Real estate lenders increased the amount of debt they provided in the UK in the first half of 2019, despite lower transaction volumes and tighter lending margins, the latest UK Commercial Real Estate Lending Report by City, University of London’s Cass Business School reveals.
Commercial real estate lenders originated 4 percent more debt in the UK in the first six months of 2019, against a backdrop of lower property investment volumes over the same period, down by 22 percent year-on-year to £21.5 billion (€24.8 billion), according to consultancy firm JLL.
Debt providers originated £23.4 billion of loans in H1 2019, but only 39 percent of total origination came from new acquisition financing, highlighting a debt market dominated by refinancing and restructuring activity.
“Real estate lenders have had an incredibly busy first half as they refinance their legacy loan books and reposition some of their retail lending,” said Neil Odom-Haslett, president of the Association of Property Lenders, a sponsor of the report.
“There has been strong competition at the prime end of the lending market, particularly in central London, with financing opportunities aggressively priced by some lenders, while at the other end of the spectrum, lending against secondary shopping centres, has proved a bit more tricky and margins have widened,” he added.
German banks had the largest decrease in loan originations, down by 30 percent to £1.9 billion year-on-year, while the UK banks were the most prolific lenders, accounting for 41 percent or £10.7 billion in total loan origination. Non-bank lenders, excluding insurers, registered a 14 percent rise in origination to almost £4 billion.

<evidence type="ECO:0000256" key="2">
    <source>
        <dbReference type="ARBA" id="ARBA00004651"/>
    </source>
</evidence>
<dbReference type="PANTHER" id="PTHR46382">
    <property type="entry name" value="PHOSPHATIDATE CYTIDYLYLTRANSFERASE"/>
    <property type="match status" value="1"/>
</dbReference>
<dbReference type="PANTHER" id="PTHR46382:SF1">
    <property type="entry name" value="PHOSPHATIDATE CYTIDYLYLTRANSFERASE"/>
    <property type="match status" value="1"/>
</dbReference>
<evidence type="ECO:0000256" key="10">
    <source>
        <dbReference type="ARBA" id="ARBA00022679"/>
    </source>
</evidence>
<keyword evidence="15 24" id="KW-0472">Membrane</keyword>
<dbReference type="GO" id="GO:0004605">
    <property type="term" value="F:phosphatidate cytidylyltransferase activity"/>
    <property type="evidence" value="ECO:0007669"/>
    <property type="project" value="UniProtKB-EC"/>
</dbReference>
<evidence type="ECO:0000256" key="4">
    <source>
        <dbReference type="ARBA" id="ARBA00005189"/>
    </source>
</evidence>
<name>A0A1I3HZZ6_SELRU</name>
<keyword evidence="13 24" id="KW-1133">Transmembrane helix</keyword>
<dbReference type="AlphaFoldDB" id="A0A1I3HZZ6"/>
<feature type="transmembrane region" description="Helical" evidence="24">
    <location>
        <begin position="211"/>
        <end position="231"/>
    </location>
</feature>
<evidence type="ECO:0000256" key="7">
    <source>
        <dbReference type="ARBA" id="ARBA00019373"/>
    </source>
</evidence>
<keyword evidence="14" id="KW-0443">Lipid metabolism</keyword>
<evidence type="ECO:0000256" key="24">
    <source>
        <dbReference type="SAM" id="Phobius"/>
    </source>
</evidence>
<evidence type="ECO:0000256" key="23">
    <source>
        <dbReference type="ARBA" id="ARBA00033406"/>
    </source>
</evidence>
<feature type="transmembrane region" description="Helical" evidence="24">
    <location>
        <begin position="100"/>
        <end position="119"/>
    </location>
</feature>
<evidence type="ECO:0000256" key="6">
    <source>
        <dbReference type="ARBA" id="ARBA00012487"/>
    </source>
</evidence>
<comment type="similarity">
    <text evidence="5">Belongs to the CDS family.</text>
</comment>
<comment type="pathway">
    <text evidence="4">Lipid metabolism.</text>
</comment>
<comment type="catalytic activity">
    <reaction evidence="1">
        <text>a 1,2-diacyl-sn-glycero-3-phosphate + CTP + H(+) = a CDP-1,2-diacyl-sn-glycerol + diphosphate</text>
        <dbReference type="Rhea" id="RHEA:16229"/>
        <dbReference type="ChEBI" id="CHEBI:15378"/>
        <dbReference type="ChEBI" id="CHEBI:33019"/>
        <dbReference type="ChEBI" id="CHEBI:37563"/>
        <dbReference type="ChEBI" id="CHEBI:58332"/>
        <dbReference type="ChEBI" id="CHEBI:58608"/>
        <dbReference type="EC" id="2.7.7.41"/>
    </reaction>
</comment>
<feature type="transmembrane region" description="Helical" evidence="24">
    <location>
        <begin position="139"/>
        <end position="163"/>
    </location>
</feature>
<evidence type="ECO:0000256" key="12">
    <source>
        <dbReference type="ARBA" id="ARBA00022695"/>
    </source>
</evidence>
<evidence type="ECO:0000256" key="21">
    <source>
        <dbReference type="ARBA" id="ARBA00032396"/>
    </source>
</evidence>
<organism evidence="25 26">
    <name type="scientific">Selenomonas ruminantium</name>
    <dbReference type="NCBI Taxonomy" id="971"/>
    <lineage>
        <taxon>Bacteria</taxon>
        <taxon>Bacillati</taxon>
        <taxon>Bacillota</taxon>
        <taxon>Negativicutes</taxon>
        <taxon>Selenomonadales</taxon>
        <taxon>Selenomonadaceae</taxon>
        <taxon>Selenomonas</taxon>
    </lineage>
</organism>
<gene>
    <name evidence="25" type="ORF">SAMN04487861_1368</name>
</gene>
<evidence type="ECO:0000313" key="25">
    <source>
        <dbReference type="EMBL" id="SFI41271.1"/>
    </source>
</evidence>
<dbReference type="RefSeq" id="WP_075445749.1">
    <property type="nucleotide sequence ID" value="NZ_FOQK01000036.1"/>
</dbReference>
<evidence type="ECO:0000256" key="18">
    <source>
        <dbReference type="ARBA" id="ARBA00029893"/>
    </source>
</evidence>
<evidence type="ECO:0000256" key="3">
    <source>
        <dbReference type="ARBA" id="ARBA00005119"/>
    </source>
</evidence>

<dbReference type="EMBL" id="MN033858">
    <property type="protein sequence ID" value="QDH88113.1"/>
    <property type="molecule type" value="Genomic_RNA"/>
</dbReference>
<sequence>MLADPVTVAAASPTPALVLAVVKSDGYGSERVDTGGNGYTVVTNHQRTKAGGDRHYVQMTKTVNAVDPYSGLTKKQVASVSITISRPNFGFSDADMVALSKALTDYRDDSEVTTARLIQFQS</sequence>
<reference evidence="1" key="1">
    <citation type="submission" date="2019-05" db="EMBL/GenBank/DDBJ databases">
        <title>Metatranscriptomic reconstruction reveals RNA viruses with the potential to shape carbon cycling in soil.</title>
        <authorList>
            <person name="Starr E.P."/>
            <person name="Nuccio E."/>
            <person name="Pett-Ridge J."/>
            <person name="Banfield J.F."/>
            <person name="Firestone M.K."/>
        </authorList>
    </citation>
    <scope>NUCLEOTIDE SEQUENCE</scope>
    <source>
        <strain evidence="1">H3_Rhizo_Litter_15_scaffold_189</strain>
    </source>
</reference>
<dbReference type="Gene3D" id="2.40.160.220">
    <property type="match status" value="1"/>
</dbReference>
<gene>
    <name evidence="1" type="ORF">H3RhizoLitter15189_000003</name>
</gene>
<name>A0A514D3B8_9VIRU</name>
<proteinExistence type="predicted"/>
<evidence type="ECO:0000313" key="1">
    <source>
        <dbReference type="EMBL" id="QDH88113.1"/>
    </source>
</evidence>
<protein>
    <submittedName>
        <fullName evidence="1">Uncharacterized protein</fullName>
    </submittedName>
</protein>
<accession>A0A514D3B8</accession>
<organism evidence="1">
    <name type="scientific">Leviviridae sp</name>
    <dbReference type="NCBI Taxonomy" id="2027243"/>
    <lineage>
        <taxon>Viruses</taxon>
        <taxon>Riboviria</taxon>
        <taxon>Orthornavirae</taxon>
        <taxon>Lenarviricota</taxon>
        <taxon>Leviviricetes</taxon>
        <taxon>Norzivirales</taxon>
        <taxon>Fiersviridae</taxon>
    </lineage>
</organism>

Only 36 percent of loans held by alternative lenders are below 60 percent loan-to-value. The report found that smaller lenders, with balance sheets of up to £500 million, do 49 percent of their underwriting in loans above 60 percent LTV.
“This report confirms the growing structural importance of less mainstream lenders,” Peter Cosmetatos, chief executive of CREFC Europe, said.
“Not only does the research show the outsized role played by other lenders (and smaller lenders more generally) in higher LTV lending. It also shows that, with the activity of insurers and UK and German banks dominated by refinancing, other lenders and smaller lenders (along with other international banks) are also providing a disproportionate amount of the acquisition finance available to the market,” he added.
The development finance pipeline has been stable during H1 2019, but undrawn facilities increased to £27 billion during the first six months in 2019 from £22 billion at year-end 2018. This indicates a further amount of development finance available for drawdown later this year. Development loan pricing is competitive for pre-let schemes, but margins remain high for speculative finance as well as residential development finance, albeit at slightly higher LTC levels, according to the report.
Pricing of loans for prime London office properties remains “extremely competitive”, ranging from 140bps to 200bps, the report says. Meanwhile, pricing for loans against secondary properties and locations remains 80-100bps wider than prime assets. Loan pricing against secondary retail properties, for which valuations have been under pressure due to structural changes in the sector, ranges from 330bps to 600bps for relatively low LTV’s of 45-55 percent, according to the report.